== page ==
In the Upper Midwest, where the Montessorium team lives, we soldier through bitter winters that begin often in early December and continue through March.
My wife and I have kids who are high energy and of enough different ages to make it sometimes difficult to figure out how we thread the needle and find ways to keep our kids engaged during these cold winter months. It can be especially hard during the Holiday season, when the business of school days gives way to hours and hours together.
I think the key to keeping kids engaged during the Holiday break and in these bitter cold months is to see the cabin as a laboratory to experiment with different kinds of activities; be aware that we can’t keep everyone engaged all of the time, doing the same thing; and use excursions outside the home as a high point rather than an expectation.
How do we handle cabin fever at our house? Here are a few strategies:
Bake and make. The tendency during the Holidays is to bake cookies and send and share them with friends and relatives. And we certainly do that in our house, but one thing that we like to do even more after the Holidays is bake cookies and deliver them to people who receive Meals on Wheels in our community. It makes for a nice treat for the kids to make and give and it gets us out of the house to meet people who appreciate a visit.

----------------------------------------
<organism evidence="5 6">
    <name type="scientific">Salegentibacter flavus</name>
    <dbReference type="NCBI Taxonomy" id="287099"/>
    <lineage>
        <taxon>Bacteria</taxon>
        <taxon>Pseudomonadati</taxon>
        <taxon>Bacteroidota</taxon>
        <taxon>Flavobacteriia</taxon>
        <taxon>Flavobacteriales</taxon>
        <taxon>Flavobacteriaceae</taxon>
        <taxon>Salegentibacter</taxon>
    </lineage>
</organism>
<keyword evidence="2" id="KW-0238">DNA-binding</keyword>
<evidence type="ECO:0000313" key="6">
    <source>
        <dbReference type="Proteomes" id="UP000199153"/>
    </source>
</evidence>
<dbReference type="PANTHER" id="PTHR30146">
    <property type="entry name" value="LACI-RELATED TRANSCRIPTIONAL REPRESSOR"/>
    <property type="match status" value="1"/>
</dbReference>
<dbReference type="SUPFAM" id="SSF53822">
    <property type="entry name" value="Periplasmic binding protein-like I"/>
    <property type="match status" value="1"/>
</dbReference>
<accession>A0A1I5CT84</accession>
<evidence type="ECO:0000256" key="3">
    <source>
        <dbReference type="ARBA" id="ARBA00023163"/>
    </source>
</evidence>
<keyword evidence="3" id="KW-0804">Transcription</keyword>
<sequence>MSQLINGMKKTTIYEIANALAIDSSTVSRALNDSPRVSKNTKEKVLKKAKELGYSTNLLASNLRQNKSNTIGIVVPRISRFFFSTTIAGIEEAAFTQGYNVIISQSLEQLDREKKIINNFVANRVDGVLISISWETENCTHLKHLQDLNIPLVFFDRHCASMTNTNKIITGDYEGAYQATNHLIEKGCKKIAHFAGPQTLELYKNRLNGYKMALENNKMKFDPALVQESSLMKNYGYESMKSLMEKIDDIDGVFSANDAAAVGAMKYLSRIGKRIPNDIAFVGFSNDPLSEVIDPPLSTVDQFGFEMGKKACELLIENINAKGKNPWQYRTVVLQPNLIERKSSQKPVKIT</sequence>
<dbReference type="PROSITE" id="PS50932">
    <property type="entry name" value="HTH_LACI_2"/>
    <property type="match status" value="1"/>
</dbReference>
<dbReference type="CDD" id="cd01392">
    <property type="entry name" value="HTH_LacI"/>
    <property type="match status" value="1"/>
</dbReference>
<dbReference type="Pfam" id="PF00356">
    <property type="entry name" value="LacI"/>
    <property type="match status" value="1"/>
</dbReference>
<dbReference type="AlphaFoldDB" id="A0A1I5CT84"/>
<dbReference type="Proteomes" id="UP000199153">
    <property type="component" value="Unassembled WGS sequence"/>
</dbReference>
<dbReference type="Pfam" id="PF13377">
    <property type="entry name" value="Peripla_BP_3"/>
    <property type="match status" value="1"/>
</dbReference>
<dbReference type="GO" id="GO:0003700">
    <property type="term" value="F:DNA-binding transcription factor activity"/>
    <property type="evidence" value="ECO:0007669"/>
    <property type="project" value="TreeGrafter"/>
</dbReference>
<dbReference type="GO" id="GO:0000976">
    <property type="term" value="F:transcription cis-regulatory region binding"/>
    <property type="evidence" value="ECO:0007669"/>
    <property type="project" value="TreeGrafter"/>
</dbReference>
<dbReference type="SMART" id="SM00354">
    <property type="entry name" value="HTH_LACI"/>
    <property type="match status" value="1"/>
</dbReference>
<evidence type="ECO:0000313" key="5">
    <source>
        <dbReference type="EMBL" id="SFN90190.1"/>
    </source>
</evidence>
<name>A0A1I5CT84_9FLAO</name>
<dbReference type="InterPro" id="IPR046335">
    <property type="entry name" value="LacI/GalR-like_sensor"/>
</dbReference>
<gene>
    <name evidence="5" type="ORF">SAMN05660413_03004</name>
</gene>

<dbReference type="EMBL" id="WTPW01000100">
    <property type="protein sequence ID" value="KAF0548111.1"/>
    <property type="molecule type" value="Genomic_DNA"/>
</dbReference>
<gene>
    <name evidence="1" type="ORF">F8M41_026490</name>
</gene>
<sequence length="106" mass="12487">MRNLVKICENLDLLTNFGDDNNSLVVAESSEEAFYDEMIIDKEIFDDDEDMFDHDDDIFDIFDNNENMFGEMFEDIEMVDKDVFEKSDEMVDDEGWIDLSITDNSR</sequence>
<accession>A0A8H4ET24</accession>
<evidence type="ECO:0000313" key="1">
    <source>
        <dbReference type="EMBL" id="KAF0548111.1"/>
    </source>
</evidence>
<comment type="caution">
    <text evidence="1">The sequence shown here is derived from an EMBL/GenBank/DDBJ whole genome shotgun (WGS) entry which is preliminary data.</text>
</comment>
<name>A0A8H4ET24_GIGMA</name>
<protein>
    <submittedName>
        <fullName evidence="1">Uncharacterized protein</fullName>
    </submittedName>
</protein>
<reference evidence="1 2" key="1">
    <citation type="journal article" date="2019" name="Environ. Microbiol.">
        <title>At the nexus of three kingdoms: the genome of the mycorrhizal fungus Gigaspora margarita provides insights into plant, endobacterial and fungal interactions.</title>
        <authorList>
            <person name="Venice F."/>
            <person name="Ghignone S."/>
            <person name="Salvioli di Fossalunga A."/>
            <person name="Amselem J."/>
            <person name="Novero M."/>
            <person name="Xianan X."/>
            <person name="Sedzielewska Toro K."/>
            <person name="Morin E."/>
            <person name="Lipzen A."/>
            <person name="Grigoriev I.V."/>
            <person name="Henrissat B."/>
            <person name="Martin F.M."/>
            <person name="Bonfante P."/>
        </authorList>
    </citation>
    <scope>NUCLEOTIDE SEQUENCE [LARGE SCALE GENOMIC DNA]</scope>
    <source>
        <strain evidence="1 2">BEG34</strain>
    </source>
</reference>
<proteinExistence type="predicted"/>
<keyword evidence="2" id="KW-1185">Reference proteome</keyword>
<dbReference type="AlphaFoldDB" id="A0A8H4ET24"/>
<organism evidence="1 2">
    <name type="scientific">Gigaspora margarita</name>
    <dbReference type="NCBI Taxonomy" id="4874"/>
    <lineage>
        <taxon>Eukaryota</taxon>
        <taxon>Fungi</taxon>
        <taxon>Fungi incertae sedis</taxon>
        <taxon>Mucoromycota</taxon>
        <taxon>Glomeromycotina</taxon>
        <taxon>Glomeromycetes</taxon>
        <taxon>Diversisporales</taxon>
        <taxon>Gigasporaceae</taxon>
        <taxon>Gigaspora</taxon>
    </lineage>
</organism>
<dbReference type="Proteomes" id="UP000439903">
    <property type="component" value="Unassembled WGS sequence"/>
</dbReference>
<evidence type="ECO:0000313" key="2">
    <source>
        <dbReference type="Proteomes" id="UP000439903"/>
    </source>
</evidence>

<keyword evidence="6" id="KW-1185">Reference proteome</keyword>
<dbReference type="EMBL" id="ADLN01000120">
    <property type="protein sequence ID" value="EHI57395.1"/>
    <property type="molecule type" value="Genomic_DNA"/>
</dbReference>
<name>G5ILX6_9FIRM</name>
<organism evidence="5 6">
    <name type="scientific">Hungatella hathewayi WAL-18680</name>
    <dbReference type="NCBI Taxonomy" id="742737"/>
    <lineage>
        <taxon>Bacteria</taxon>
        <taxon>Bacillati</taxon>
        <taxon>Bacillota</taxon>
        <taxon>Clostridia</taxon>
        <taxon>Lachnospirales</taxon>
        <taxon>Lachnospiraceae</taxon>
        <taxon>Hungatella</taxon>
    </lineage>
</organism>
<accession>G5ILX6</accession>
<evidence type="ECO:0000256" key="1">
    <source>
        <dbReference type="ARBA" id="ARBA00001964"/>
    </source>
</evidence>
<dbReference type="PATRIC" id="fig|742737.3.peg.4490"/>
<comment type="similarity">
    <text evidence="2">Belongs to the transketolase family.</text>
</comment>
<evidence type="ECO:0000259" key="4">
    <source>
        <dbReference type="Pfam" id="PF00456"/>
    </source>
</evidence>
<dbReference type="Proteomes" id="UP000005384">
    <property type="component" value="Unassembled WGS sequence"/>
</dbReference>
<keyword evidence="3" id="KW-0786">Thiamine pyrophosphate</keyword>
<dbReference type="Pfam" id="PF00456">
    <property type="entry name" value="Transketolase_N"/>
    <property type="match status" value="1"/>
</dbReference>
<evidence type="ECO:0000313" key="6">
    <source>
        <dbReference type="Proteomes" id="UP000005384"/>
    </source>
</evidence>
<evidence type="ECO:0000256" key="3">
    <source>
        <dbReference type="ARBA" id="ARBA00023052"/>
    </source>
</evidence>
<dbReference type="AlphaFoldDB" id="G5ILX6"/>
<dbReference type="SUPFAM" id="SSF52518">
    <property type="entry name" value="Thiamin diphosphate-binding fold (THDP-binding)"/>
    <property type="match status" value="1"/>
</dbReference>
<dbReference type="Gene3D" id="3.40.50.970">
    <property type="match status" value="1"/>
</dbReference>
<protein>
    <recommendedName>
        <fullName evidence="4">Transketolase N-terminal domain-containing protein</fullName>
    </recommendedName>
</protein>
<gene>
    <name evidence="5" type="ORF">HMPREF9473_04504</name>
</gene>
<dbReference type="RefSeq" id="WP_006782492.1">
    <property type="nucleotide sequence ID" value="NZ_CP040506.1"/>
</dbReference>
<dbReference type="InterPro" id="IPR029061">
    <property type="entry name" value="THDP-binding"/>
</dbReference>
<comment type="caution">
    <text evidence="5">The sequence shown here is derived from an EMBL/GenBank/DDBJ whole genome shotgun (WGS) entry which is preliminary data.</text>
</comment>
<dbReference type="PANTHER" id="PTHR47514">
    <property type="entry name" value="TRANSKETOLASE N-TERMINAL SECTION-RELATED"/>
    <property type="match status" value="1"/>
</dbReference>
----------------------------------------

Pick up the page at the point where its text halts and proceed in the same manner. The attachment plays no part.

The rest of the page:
Camp out in front of our fireplace! Bring summer camping trips to your living room by building tents with blankets, bringing out sleeping bags, and camping out overnight. We like to make s’mores in the microwave, have the kids help us make cocoa, and watch a movie or read books.
Sort and fix things. Our kids love to organize and the Holidays can be a great time to de-clutter. We love to have our kids work with us to organize art supplies, go through closets to choose clothes to donate or send to the consignment store, and go through old toys to keep or give away. It gives our kids a sense of ownership around their home and helps us simplify things with their help.
Make and illustrate books. Our daughters, in particular, like to write books and draw and sketch. Our oldest daughter loves to be challenged to research and write a book on a particular subject. Our second daughter loves to either be challenged to draw illustrations for the book or have us draw outlines for her to color. Collaborative book making makes for hours of fun around here.
In cold South Dakota, it’s easy to get a little dizzy from cabin fever and to lament the summer months long past. And we do. Little diversions – ways to give to others, enjoy summer activities in winter, and simplify or make new things – helps the short winter days seem their length for the kids and for us. Those same little diversions create opportunities for creativity, partnership, and memories that we hope stick for our kids and for generations beyond us.
About the Author
Bill Anderson is a father of 4 who shares his experiences about parenting and life with Primary.
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